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Thread: A short history of Toyota variable valve timing

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    Senior Member Anthony's Avatar
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    Default A short history of Toyota variable valve timing


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    Variable valve timing in Toyota engines.

    Early systems were open loop, and fairly conservative:

    VVT : Silvertop 4AGE (AE101 Corolla) - Single dimension (rpm only) switching of cam between no advance and full advance (about 30 degrees)

    VVTi : Blacktop 4AGE (AE111 Corolla) - i stands for intelligence. A couple of secondary dimensions added without much authority, namely engine temp and engine load (tps) as well as rpm of course. Still switched between no advance and a fixed amount of adv (30 degrees). Not much intelligence needed for these additions.

    More modern motors moved on to a closed loop system:

    VVT-i : 1ZZFE, JZX100 1JZ, JZS162 2JZ, Beams 3S and pretty much all new Toyota Engines - also called VVTi (confusing, probably caused a few arguments but the blacktop 20V was a fairly obscure motor on the world stage) - infinitely variable cam position on one to four cams by variable PWM oil control valve and/or phase controlled cam angle electric motor. Each VVT-i cam, in theory, can be put at any position between rest and full advance (up to 70 degrees on a beams inlet!) This actually requires an ecu with some intelligence.

    VVTL-i : 2ZZ-GE (ZZT231 Celica and ZZE123 Corolla, Lotus Exige) – L stands for lift. Apart from an oil pressure interlock (added to ensure swift engagement or none at all) it’s a simple open loop fixed rpm system between two different lift settings . The inlet cam timing section is still continuously variable however. It’s worth noting that when the extra lift is added the duration also increases. This makes this motor even more unique in the Toyota family.

    Honda: Honda have had simple open loop systems in their engines for many years. The big difference (and the reason why a civic will give an 86 a hard time) is that their systems usually change cam timing as well as duration at the same time. Only in their latest engines (K series etc) is the timing continuously variable (i-VTEC)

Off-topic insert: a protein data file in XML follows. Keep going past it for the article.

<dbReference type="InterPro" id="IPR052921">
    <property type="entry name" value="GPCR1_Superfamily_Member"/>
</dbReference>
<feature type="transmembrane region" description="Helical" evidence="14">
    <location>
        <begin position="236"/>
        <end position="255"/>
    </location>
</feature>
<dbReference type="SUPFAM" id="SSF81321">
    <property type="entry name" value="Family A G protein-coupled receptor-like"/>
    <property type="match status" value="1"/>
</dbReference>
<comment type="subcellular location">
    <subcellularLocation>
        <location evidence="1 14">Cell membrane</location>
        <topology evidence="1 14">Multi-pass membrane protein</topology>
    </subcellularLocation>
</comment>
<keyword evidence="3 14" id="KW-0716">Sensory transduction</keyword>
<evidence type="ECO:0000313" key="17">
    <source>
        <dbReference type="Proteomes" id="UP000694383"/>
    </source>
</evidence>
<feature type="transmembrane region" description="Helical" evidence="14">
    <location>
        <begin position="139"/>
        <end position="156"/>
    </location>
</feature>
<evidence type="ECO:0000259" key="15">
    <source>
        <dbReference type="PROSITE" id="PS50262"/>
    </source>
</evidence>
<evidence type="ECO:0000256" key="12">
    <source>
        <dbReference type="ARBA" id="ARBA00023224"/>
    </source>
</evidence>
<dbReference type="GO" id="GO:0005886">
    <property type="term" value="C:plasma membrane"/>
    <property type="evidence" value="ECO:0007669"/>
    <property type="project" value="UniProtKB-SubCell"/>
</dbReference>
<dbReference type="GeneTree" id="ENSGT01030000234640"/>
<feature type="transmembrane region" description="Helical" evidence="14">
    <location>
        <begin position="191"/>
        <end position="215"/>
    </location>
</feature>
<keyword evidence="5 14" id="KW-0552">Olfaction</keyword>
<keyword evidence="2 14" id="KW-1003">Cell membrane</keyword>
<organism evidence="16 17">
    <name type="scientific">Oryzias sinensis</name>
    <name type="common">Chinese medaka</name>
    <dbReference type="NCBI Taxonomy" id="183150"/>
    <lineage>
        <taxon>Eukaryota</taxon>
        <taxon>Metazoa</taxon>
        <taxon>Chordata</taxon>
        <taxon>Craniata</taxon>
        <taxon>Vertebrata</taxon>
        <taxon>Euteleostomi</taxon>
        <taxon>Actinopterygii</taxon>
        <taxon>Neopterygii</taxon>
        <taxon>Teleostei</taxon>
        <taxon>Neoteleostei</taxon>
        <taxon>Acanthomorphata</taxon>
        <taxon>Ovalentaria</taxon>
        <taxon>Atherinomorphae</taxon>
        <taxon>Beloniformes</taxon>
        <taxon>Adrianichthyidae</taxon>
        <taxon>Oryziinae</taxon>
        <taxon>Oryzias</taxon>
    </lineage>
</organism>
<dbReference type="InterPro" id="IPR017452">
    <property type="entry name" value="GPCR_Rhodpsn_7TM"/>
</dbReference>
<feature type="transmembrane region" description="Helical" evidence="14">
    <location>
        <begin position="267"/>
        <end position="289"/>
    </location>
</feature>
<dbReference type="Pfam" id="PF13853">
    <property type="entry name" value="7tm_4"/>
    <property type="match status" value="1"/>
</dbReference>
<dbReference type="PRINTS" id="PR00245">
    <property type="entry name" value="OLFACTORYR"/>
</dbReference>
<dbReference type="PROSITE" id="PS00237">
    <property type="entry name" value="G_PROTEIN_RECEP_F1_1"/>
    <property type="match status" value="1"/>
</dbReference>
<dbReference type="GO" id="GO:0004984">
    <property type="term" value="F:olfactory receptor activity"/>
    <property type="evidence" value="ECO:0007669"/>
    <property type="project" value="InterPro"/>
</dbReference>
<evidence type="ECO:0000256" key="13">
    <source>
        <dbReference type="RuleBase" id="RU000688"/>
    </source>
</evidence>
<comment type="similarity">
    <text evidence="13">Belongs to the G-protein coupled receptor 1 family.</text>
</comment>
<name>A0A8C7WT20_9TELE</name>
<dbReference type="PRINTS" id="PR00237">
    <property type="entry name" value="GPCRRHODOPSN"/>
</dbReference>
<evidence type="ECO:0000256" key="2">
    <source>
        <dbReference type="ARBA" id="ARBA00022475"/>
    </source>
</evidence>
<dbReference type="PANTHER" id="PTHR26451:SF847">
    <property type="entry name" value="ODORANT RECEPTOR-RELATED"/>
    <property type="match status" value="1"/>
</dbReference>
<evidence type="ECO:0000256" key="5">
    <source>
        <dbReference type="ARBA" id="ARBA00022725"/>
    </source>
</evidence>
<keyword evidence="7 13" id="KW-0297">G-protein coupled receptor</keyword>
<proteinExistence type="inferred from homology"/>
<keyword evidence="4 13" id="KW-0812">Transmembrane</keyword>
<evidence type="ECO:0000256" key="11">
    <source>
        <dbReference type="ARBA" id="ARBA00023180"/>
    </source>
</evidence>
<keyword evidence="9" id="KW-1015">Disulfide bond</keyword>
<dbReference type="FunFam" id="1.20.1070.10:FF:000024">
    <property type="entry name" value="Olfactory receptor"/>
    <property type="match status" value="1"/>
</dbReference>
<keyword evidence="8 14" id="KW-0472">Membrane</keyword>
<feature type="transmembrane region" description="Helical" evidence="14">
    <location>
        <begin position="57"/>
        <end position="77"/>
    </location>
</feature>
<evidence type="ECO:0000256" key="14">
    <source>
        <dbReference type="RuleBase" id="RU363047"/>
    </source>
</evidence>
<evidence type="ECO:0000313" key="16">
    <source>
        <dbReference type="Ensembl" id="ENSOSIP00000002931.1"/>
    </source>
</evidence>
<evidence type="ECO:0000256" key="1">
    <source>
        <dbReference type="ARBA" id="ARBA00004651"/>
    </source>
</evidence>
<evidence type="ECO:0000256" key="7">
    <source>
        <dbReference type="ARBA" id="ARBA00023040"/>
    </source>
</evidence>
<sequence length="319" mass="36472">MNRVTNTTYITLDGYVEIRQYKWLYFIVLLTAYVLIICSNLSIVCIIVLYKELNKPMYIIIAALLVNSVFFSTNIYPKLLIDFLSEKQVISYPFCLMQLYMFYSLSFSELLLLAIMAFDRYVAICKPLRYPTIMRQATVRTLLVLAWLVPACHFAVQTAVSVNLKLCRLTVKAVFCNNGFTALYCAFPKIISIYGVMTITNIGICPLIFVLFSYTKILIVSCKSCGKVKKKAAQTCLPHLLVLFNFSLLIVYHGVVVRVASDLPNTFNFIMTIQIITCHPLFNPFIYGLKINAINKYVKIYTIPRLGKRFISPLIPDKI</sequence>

You can learn a bit from observing how these systems work. For instance, on engines where both cams are variable, applying force to the inlet moves it to a more advanced position from rest, but applying force (duty cycle, PWM effort etc) to the exhaust cam, moves it to a more retarded position from rest. This can give clues as to performance cam settings versus low rpm, easy starting etc. Also worth noting is the range of the systems. 0-70 degrees adv for inlet cam, and 0-20 degrees retarded for the exhaust cam. This tells us which direction to start heading in and what sort of sensible ranges we can play with (on most systems anyway).

    The future: Anyone who has tuned oil pressure driven variable cams will tell you how fussy they can be. Different settings are usually needed for different rpm’s dues to oil pressure differences and other factors. Reaction time and consistency are big factors especially as emissions targets get more and more stringent. For this reason some new motors (like the 1UZ’s replacement, the 1UR-FE) have changed from an oil driven system to an electric motor on the inlet cam(s). This motor spins at close to engine speed with slight changes resulting in cam phase changes. This gives much tighter control. Once these electric motors improve their torque and reliability, it will probably mean the end of the timing chain/belt.
    Last edited by Anthony; 22nd April 2009 at 08:11 PM.

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    Veteran driftke70's Avatar
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    good shit,

    might be a bit off hand, but on the 3s, what lurks beneath that bulge in the right hand cam cover. I would look myself but im not pulling my intercooler and plenum and everything off unnecessarily.
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    Senior Member Anthony's Avatar
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    PCV baffling if you mean the bulge above the inlet cam??

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    good read ant...

    p.s. i shall send u back that ecu today
    MY JZX83 (clicky)
    My Beams Powered AE86 SOLD (clicky)

    Quote Originally Posted by destroyer View Post
    Too bad im in the same town as dr1ft-p1g im pretty sure his mx83 is the coolest.

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    Veteran driftke70's Avatar
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    nar exhaust cam, but pcv is on that side too

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    Nothing to do with VVT at all. The bulge is just empty from memory, a vent for breather of PCV or something. Not too important.

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    good writeup anthony !
    lol at white people in japan. just lol.

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    2ZZ-GE (ZZT231 Celica and ZZE123 Corolla)

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    im aware of the lack of vvt, just curious, rather ask ant something somewhere it wont be out of his way or time.
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